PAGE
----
## Bond Angels

$sp, sp^{2}, sp^{3}, dsp^{3}, d^{2}sp^{3}$

Jennifer Torres 2L
Posts: 62
Joined: Tue Nov 14, 2017 3:01 am

### Bond Angels

I still don't quite understand how bond angles are found. Can someone explain how to solve for them?

RachaelKoh3A
Posts: 33
Joined: Fri Sep 28, 2018 12:25 am

### Re: Bond Angels

Bond angles are formed when electron pairs repel each other. The electron pairs will assume a geometry that keeps them as far apart from each other as possible because of this repulsion.

Anusha 1H
Posts: 65
Joined: Fri Sep 28, 2018 12:15 am

### Re: Bond Angels

We can determine bond angles using the VSEPR theory. Because of electron repulsion, molecules form shapes that will give them the lowest repulsion energy.
The basic idea, though, is to look at how many bonds a central atom forms and how many lone pairs surround it. (In this case triple bonds and double bonds don't count for more than a single bond because they are just blobs of electron density)

In water, there are two bonding pairs and two lone pairs. This gives the molecule a bond angle of about 105 degrees and a bent shape.
The chart in section 2E of the 7th edition really helps, but the bond angles and shapes are just something we have to memorize.
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Nina Do 4L
Posts: 61
Joined: Fri Sep 28, 2018 12:27 am

### Re: Bond Angels

Bond angles are the angles that are created by electrons. Since they are the same negative charges, they repel and that creates a bond. For example, a central atom bonded by two other atoms creates a linear bond. Electrons are so repulsed by one another, they want to remain as far apart from each other as possible, often making symmetrical shapes on 2D surfaces as well as symmetrical shapes in 3D surfaces. This causes bond angles to be the same and 3D shapes can have multiple angles. You can assume one's shape by their bond angles and how many atoms they are bounded to. I hope this helps! The chart below is also a great resource.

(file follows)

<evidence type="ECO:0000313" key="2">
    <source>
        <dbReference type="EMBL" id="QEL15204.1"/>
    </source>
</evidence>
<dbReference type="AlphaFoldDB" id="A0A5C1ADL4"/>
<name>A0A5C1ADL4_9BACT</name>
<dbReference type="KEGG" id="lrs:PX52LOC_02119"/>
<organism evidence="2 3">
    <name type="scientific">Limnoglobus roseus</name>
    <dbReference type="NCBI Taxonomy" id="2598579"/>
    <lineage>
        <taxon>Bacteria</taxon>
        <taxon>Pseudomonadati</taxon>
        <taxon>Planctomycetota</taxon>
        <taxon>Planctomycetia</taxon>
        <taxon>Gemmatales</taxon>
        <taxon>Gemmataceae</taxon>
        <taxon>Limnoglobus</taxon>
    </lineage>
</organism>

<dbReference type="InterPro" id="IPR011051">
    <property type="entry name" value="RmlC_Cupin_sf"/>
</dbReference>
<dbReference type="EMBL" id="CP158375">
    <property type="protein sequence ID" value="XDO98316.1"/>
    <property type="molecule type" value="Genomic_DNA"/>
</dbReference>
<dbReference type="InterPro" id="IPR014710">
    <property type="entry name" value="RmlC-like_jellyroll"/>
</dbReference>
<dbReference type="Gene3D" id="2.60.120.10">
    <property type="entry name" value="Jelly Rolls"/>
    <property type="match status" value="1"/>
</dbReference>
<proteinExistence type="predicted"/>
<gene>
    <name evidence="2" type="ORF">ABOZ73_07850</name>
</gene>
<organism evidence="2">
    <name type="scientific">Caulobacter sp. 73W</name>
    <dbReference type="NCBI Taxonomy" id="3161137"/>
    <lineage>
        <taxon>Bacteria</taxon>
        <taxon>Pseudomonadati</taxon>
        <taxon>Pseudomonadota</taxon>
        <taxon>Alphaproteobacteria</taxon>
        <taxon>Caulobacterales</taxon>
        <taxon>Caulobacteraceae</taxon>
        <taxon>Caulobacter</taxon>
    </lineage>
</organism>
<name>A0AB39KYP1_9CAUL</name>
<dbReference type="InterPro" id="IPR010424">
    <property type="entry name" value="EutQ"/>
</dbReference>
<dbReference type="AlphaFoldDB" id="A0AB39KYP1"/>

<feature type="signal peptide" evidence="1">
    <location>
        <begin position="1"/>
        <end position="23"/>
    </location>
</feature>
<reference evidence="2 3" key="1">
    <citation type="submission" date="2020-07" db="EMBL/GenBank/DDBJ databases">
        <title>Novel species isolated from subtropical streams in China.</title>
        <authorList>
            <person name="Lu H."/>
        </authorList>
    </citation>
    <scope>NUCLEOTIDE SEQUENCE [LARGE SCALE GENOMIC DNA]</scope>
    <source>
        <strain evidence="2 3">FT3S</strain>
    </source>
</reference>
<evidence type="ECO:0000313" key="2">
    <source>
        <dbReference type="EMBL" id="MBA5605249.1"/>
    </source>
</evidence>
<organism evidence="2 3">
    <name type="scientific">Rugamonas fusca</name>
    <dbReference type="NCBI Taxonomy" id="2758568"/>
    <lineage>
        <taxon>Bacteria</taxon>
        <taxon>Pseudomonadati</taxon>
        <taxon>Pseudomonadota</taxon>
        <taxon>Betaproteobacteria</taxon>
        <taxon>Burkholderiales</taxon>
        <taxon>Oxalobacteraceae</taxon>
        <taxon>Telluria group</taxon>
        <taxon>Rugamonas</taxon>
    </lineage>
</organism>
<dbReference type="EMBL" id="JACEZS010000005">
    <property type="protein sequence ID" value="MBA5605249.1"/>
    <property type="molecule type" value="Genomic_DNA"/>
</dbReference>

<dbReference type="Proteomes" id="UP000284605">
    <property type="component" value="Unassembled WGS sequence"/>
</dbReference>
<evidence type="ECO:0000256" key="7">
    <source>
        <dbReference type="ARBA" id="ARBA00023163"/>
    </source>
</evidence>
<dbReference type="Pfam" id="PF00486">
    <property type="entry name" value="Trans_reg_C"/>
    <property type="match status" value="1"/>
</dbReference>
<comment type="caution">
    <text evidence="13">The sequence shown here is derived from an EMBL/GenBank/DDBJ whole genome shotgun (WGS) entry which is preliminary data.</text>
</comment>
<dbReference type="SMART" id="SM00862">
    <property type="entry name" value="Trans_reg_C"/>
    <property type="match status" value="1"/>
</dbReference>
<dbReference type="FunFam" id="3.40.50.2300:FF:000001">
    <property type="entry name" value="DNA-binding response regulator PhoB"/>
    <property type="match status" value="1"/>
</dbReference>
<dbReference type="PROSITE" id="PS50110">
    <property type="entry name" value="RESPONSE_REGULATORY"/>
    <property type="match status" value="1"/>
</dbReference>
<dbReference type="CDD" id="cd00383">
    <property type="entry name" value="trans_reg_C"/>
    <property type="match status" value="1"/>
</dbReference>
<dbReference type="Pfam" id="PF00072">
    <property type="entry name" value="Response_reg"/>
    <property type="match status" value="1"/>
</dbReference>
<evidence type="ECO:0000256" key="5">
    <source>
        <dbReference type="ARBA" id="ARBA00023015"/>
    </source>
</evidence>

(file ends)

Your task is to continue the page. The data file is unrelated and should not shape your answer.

Jennifer Lathrop 1F
Posts: 71
Joined: Sat Dec 02, 2017 3:00 am

### Re: Bond Angels

Will molecules of the same shape always have the same bond angles? Like will all tetrahedral molecules etc have the same angles regardless of the molecule?

Searra Harding 4I
Posts: 68
Joined: Fri Sep 28, 2018 12:29 am

### Re: Bond Angels

Jennifer Lathrop 3E wrote:Will molecules of the same shape always have the same bond angles? Like will all tetrahedral molecules etc have the same angles regardless of the molecule?

Hypothetically, Molecules of the same shape would have the same bond angles since shape/ molecular geometry is what we use to predict the angles. However, experimentally I would think they would be different just like our predictions aren't always spot on.

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